The MBI was designed to assess health care workers and includes three primary scales: emotional exhaustion, depersonalization and personal accomplishment. In 1996, Maslach helped develop a measurement for non-health care workers. The MBI-General Survey includes exhaustion (fatigue on the job), cynicism (indifference toward work) and professional efficacy (feelings of expectations and accomplishments) (Maslach, Jackson and Leiter, 1996). High degrees of exhaustion and cynicism lead to low levels of efficacy, creating burnout.

Burnout is an accumulative process dependent upon work conditions, organizational structure, personal relationships at work and home lives. Stress and stressors are the instigators, but how an individual contends with stress is just as critical. Journalists accept a certain degree of stress. Some thrive under it, others wilt, but all expect it because it's the nature of the business. Coupled with journalists' often priest-like commitment and passion for the work, journalism is a fertile field for burnout development.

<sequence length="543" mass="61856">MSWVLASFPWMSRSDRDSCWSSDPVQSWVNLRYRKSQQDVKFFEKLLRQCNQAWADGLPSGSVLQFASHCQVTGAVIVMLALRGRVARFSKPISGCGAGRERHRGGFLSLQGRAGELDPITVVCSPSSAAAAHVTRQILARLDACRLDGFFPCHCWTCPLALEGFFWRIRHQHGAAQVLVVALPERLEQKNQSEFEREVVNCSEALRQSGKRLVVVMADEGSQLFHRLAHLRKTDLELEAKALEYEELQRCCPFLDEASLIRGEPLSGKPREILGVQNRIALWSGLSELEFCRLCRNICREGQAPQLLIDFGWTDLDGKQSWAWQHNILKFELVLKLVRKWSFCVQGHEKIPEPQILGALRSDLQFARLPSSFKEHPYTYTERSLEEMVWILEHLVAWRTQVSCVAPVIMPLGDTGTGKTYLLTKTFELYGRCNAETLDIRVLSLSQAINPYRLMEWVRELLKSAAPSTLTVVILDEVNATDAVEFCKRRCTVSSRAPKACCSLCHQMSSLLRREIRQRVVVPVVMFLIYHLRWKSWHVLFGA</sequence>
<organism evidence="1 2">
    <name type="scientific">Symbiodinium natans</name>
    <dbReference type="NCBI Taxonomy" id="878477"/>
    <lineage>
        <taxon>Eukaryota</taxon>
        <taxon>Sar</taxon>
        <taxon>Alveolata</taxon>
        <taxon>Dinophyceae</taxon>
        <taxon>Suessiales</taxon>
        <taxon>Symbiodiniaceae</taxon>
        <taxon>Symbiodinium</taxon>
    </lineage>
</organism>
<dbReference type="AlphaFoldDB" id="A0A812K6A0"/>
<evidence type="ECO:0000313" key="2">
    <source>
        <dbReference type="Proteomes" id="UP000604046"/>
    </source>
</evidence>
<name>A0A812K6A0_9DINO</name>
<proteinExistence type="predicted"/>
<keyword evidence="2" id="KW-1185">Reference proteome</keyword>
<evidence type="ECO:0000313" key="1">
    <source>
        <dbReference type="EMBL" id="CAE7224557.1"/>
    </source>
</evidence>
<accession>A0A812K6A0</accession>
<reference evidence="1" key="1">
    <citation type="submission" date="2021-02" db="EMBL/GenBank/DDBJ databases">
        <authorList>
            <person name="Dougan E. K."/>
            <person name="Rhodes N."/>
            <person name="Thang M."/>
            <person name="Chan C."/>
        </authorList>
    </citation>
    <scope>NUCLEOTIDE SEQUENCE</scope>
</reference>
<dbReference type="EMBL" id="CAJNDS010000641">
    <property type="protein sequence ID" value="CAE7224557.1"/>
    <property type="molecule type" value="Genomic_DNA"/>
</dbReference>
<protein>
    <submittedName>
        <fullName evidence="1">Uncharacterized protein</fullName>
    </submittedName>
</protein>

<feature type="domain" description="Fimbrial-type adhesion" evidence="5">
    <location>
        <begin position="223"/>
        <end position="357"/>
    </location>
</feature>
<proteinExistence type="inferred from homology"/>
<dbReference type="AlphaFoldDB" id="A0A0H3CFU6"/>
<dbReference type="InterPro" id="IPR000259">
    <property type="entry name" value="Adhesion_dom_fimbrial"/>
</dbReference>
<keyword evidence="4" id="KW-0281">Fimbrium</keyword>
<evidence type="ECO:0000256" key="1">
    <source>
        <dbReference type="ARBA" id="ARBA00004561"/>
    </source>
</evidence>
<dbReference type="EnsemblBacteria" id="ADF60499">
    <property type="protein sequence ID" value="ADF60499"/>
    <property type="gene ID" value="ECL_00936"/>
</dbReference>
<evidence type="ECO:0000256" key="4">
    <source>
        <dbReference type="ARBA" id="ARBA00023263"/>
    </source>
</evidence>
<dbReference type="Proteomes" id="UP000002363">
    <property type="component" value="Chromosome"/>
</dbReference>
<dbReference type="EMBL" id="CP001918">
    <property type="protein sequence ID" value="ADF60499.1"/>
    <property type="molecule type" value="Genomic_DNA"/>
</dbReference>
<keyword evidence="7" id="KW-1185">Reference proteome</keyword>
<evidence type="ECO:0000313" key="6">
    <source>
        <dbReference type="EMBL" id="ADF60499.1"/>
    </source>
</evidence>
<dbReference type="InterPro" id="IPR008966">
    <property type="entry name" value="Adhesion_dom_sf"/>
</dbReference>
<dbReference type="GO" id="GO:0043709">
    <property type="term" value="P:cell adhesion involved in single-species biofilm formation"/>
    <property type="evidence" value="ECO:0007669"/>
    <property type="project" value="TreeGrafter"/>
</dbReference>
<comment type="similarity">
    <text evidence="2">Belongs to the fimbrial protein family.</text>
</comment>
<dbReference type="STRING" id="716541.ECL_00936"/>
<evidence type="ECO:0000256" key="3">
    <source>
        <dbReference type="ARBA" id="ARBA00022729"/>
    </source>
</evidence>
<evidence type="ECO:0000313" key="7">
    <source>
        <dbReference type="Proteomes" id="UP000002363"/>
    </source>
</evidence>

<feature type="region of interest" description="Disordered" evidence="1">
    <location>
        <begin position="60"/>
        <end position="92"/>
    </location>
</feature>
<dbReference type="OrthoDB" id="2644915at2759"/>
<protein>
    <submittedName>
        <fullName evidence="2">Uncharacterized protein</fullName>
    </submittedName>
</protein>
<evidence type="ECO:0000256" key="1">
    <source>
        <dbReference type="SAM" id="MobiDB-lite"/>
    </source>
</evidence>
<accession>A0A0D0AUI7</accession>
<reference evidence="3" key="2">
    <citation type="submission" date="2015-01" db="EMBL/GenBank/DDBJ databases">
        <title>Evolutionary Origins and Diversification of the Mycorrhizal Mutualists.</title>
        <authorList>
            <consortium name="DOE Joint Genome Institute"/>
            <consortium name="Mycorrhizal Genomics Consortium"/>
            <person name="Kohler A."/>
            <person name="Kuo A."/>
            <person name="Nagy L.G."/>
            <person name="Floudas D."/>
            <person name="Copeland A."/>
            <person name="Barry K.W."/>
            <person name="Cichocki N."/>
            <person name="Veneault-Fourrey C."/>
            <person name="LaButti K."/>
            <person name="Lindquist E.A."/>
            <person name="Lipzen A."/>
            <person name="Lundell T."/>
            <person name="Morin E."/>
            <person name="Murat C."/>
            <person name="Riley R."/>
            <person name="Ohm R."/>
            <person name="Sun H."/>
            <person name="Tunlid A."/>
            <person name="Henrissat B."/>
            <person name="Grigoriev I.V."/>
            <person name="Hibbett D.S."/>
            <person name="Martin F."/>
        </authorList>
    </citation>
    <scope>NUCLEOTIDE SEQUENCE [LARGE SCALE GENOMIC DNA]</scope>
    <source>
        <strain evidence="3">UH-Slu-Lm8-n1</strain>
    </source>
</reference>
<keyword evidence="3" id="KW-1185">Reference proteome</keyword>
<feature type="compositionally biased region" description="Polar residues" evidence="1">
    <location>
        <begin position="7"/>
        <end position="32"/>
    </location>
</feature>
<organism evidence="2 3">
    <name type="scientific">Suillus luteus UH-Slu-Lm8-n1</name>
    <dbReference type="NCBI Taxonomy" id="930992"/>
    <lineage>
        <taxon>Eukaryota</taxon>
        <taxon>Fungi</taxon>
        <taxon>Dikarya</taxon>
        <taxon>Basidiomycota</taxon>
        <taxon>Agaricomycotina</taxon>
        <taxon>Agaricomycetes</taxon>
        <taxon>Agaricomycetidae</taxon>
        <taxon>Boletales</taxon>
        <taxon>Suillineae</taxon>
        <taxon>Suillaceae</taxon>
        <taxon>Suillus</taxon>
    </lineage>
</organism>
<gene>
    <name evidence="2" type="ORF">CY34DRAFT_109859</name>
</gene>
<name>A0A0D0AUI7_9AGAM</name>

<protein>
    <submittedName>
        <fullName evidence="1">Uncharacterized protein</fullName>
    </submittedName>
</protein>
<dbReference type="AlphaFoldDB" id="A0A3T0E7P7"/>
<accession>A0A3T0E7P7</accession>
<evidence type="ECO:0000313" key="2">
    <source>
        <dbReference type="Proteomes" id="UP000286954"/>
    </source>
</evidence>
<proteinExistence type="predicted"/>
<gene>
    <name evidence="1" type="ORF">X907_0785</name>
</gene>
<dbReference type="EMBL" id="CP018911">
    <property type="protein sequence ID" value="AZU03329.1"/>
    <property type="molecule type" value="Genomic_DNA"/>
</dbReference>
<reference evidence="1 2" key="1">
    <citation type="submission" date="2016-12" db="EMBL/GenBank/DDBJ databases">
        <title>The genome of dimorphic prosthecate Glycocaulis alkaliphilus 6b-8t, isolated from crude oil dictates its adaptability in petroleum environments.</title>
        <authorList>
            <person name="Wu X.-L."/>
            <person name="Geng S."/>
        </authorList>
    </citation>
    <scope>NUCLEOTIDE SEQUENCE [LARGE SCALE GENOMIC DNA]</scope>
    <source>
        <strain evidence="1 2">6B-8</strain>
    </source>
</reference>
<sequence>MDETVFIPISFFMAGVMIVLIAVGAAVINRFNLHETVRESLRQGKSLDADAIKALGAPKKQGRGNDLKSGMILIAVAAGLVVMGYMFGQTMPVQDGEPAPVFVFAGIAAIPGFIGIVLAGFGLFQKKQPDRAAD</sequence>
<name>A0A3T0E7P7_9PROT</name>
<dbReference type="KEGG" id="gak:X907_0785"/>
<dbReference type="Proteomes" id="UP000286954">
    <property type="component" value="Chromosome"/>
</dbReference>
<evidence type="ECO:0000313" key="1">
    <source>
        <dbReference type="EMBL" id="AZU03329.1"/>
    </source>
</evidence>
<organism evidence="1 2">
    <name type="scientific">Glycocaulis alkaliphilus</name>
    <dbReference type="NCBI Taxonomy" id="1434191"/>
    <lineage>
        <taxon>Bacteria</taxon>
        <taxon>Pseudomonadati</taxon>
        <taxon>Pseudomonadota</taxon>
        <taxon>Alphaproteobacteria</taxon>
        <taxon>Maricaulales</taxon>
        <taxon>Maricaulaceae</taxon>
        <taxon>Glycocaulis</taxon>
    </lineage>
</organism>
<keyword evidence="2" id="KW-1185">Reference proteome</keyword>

“I so passionately loved my work I never would have thought that I would burn out,” Winter said. “I was always the person, ‘Give me another story; give me more work.'”

Maslach said there isn't enough data to indicate if one profession is more susceptible to burnout than another. However, some research has shown that the best, brightest and most committed among health care workers suffer higher rates of burnout than others.

“It still raises that question that having that passion for your work or compassion for other people is a good thing in terms of going into the work,” she said. “Does it conceivably provide more of a risk?”

Burnout Among Journalists

For newspaper. "layoff survivors," there's little time for worrying about risks. ASNE's annual newsroom census reports that more that 13,500 full-time journalism jobs have been lost since 2007. In the past three years, newspapers have diminished their editorial staffs by about 25 percent. (Annual newsroom census, 2010).

Traditionally, staff reductions increase stressors for layoff survivors. Naturally, workloads increase. For journalists, there is not only more work but also different kinds of work. Continuous online deadlines and multimedia efforts create a new type of newspaper journalism.

During the past six years, I've conducted several studies examining the rate of burnout among journalists. In addition to measuring burnout, the research examined external issues (work overload, work-family conflict, organizational support and job satisfaction) and internal issues (organizational trust, morale, organizational commitment, coping strategies and perceptions of job quality).